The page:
Monday, July 28, 2014

Math and History: A Look at Slavery

Geoff and I decided to go on a plantation tour on Saturday. Before we had committed to this, I was feeling uneasy about how morally gray this experience might be, so I did some research and found out online that there is a plantation that runs its tours with historical accuracy and talks about slavery with candor. So, that was the one we decided to go on. The tour was combined with going to another plantation also in the area, and the experience was one that I will not forget.

This is what I gathered from both plantations tours:

* During the Antebellum period, the sugar cane industry down in New Orleans had boomed. The farmers invested in slaves to help them expand their business. Both plantations we visited had roughly 100 slaves in the 1830s. Most of them lived in small slave quarters a short distance away from the main house, but the house slaves lived and worked closer to their masters.

* Among the slaves on the plantation, there existed a hierarchy both depending on their skills and where they came from. The Creole slaves spoke French, and therefore were able to work inside the house and/or communicate with their masters, and therefore were valued more highly (and bought/sold for more money, especially if they were also highly skilled in things like metalsmith). The "American" slaves that were brought in after the Louisiana Purchase were generally valued less, because if they did not happen to speak the same African language as the other Creole slaves, the owners often had trouble communicating with them and they would struggle on the job.

* The slaves worked in grueling conditions, sometimes for up to 16 hours a day. I cannot imagine working in the fields when it was 90 degrees and super humid. I was sweating up a storm just from the short walk in between the buildings during the tour. At one of the plantations, we saw a huge shackle that the slaves would wear around their necks to prevent them from running away.

* The slaves who were considered of least value slept on the floor of their slave quarters, without a bed. Those who were valued more, had more complete furnishing.

* The slaves grew their own foodstuff on the farms, in order to feed themselves and to live off the land. 

* During the Postbellum period, the slaves were essentially kept in slavery because each plantation only paid the "freedmen" in tokens that only worked on the plantation, at the plantation store. This way, the freedmen could never really leave because they could not save up money to do so. This continued on one of the plantations until 1900s and on the other all the way until 1940s. The latter plantation, for this reason, still has the original slave quarters that you can visit today. When the current owner bought the plantation in 1940s, the tenement farmers who still lived in those quarters were still largely the descendants of the former slaves. The big difference before- and after- the war was that the freedmen could send their kids to school.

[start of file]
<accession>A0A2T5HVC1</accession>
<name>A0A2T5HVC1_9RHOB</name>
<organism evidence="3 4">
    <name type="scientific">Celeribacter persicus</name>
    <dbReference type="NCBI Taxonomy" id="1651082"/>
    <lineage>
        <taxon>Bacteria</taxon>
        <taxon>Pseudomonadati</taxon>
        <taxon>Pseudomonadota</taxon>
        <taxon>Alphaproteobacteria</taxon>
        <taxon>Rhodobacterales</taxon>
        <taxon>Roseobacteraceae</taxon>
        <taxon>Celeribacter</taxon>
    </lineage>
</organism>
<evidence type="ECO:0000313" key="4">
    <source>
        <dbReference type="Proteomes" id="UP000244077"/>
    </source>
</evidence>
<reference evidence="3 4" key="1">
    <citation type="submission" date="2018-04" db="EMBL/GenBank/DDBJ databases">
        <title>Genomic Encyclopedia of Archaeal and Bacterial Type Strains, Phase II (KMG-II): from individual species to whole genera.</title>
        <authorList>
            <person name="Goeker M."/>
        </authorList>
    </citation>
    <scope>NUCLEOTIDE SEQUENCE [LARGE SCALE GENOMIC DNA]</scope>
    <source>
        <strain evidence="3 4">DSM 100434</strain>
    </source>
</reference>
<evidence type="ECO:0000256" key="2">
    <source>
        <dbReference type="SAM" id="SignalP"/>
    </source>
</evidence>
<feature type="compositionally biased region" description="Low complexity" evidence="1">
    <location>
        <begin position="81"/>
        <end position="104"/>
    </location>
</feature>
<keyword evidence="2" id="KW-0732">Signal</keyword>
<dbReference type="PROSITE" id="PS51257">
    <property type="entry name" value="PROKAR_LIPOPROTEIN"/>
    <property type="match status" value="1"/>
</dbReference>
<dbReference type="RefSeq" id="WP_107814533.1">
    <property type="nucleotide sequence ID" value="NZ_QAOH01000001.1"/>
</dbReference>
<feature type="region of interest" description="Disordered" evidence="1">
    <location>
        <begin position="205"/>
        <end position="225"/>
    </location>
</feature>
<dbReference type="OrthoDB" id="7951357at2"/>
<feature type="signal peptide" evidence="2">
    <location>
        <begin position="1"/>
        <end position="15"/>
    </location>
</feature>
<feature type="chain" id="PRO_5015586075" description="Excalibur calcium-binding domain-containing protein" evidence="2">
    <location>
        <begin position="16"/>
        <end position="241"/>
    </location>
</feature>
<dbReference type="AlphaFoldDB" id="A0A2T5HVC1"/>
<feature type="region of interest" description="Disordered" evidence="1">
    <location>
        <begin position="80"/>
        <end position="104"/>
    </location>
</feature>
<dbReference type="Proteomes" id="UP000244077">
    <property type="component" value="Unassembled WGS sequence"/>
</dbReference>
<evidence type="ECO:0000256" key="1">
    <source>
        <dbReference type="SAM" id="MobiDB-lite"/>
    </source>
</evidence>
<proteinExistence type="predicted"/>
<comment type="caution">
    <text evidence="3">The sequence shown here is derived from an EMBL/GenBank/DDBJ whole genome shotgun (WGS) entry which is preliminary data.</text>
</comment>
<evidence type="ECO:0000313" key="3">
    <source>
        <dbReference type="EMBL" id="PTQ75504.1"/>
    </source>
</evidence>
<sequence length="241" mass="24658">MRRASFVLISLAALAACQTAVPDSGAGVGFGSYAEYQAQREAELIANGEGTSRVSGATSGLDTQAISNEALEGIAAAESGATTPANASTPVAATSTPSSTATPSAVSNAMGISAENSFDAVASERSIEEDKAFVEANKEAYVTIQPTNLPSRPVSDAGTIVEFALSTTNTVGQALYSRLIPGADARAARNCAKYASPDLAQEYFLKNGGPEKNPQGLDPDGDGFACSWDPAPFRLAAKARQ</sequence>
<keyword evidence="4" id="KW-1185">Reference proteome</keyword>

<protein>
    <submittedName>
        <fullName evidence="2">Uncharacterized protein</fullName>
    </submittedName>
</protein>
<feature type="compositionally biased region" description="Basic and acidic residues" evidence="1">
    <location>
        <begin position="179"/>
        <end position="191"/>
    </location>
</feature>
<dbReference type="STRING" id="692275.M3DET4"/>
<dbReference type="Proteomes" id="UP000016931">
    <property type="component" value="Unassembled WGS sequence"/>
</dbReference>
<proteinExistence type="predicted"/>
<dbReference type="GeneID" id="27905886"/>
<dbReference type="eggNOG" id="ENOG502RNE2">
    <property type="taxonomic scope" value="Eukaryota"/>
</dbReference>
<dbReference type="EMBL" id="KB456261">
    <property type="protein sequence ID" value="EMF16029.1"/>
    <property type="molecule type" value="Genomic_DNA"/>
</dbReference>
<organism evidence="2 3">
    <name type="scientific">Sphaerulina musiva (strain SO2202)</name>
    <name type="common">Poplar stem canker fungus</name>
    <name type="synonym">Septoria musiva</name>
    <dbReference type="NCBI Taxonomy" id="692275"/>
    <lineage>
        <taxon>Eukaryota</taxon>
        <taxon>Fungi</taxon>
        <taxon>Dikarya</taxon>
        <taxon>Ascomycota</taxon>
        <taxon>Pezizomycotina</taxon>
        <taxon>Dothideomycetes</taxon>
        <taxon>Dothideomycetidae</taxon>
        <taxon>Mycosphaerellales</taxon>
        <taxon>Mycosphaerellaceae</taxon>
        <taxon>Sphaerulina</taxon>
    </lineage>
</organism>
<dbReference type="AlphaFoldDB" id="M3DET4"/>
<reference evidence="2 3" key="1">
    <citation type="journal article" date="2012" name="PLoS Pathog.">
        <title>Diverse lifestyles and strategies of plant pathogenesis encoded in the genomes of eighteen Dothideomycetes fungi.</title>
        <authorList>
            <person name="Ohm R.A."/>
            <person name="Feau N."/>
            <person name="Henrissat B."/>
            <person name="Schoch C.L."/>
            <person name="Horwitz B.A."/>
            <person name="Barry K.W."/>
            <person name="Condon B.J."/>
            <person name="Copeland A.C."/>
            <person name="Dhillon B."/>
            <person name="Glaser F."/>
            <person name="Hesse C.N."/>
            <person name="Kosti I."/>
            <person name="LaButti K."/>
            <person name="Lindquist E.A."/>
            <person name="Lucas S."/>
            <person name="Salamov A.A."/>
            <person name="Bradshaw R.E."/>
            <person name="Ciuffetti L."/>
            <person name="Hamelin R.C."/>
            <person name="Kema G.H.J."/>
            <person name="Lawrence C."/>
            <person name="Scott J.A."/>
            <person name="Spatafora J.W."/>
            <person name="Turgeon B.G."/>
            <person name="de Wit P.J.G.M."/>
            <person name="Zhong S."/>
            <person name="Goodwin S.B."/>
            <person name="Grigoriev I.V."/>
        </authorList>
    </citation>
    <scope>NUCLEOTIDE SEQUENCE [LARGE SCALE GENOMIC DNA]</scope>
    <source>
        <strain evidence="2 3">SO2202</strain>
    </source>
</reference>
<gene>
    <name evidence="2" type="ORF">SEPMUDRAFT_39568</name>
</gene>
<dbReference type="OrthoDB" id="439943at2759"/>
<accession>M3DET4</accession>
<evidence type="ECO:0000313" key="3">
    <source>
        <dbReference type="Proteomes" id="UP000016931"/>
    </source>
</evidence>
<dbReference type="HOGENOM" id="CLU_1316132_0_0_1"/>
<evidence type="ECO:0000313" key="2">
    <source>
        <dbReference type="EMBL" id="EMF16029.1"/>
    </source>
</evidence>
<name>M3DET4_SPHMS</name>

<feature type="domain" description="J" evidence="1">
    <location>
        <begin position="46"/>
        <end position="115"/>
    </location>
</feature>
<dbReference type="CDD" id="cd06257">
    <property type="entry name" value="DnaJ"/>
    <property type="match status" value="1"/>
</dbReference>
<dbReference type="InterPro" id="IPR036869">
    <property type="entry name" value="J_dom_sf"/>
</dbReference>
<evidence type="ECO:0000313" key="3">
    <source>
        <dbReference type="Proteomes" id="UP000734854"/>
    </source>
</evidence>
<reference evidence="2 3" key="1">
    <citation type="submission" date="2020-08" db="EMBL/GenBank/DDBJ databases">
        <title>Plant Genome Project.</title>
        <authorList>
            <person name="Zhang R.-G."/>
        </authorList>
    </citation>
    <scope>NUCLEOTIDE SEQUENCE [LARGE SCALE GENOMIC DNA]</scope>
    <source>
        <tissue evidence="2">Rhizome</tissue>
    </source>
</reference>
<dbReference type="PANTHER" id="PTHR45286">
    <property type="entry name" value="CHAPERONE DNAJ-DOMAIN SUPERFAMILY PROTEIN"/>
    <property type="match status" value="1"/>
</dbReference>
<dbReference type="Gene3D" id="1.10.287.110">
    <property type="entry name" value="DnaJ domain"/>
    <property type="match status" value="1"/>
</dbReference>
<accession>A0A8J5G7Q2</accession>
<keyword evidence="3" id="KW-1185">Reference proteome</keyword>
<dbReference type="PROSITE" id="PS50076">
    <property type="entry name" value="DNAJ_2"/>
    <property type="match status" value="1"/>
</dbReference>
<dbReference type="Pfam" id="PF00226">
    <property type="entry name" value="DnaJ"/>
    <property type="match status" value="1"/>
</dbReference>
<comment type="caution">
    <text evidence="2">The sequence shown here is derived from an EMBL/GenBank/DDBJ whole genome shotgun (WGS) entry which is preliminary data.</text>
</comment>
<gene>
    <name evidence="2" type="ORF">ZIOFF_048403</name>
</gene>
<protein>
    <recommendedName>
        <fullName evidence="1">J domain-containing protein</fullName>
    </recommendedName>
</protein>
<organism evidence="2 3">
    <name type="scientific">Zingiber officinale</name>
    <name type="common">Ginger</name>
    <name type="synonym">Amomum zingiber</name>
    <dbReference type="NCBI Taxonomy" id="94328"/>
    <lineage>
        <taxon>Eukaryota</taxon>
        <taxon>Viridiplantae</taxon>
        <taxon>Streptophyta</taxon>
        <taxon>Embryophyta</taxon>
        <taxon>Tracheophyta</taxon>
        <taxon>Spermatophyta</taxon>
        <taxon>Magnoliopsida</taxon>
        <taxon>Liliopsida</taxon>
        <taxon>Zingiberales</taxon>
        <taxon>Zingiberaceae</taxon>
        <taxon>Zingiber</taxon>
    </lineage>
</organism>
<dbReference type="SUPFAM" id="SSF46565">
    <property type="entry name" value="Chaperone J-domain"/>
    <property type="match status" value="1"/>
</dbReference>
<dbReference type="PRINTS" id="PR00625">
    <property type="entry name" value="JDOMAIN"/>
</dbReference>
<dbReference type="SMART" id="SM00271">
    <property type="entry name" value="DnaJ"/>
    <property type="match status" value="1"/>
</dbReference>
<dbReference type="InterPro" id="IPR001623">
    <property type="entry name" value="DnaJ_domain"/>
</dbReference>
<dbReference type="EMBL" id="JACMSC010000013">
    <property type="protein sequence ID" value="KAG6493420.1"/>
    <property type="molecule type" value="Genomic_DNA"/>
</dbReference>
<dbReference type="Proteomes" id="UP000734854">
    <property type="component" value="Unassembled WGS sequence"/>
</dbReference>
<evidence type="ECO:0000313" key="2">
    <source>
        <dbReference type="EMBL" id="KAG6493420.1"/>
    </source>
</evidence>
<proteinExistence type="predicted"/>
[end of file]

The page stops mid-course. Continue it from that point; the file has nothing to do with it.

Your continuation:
* Both plantations have a list commemorating the slaves who once lived there, first names only (because they didn't have last names as slaves). The slaves were listed with values, some as little as $25 (in the 1830s) and others listed as $1500 if they had specialized skills.

* The tour guide at one of the plantations told us that after the war, the public schools in New Orleans were actually initially desegregated until the Jim Crow laws came into effect in the 1880s. Afterwards, the schools remained segregated until the Civil Rights era. Although I found this article about the re-integration in schools in 1960, the tour guide had explained that the schools weren't integrated here until the 70s. (Anyway, now everyone goes to charter schools in NOLA, and people who could afford it send their kids here to Catholic schools.)

Although I was ambivalent about these trips, and I was bothered by the way one of the plantations seemed to brush the slavery issue under the rug, I still think that going to see a plantation firsthand was a very educational experience. If my students end up learning about slavery this year (and they must, in one of the grades I teach), I could tell them about this experience and when I tell them that people were bought and sold for as little as $25, we could do the math to figure out how little that money is in today's terms.

So, anyway, that was my rumination on math's role in history.

PS. I found this interesting article about Creole slave-owners who were themselves black in Louisiana. It definitely helps to explain some of the things people have said about Creole blacks feeling superior to African-Americans in NOLA. There are lots of numbers in this article to use for calculations of current-day value.

PPS. I've been doing some recreational reading about WWII for my book club, and one of the factoids I learned was that the initial funding for the Manhattan Project was $6000. This was in 1940. This is also a real exponential growth application, to figure out how much that funding would be worth today.

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